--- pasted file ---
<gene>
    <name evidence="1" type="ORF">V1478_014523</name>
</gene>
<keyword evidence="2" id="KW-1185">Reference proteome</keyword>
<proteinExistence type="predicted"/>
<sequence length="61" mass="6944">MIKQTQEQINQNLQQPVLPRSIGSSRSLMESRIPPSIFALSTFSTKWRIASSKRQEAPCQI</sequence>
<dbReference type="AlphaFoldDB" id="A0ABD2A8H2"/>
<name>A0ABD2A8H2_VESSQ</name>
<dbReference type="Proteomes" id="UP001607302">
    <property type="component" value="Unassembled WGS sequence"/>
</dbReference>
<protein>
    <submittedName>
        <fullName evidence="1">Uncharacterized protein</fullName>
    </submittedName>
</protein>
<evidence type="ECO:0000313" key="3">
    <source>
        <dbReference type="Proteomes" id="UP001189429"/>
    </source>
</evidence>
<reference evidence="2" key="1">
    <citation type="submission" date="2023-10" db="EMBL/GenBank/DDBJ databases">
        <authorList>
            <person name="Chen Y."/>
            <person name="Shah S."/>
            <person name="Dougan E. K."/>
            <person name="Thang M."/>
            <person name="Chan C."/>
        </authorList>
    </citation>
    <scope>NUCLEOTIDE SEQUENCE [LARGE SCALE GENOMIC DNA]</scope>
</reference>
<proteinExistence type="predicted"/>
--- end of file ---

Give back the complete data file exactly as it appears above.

<gene>
    <name evidence="1" type="ORF">V1478_014523</name>
</gene>
<keyword evidence="2" id="KW-1185">Reference proteome</keyword>
<proteinExistence type="predicted"/>
<sequence length="61" mass="6944">MIKQTQEQINQNLQQPVLPRSIGSSRSLMESRIPPSIFALSTFSTKWRIASSKRQEAPCQI</sequence>
<dbReference type="AlphaFoldDB" id="A0ABD2A8H2"/>
<name>A0ABD2A8H2_VESSQ</name>
<dbReference type="Proteomes" id="UP001607302">
    <property type="component" value="Unassembled WGS sequence"/>
</dbReference>
<protein>
    <submittedName>
        <fullName evidence="1">Uncharacterized protein</fullName>
    </submittedName>
</protein>
<evidence type="ECO:0000313" key="3">
    <source>
        <dbReference type="Proteomes" id="UP001189429"/>
    </source>
</evidence>
<reference evidence="2" key="1">
    <citation type="submission" date="2023-10" db="EMBL/GenBank/DDBJ databases">
        <authorList>
            <person name="Chen Y."/>
            <person name="Shah S."/>
            <person name="Dougan E. K."/>
            <person name="Thang M."/>
            <person name="Chan C."/>
        </authorList>
    </citation>
    <scope>NUCLEOTIDE SEQUENCE [LARGE SCALE GENOMIC DNA]</scope>
</reference>
<proteinExistence type="predicted"/>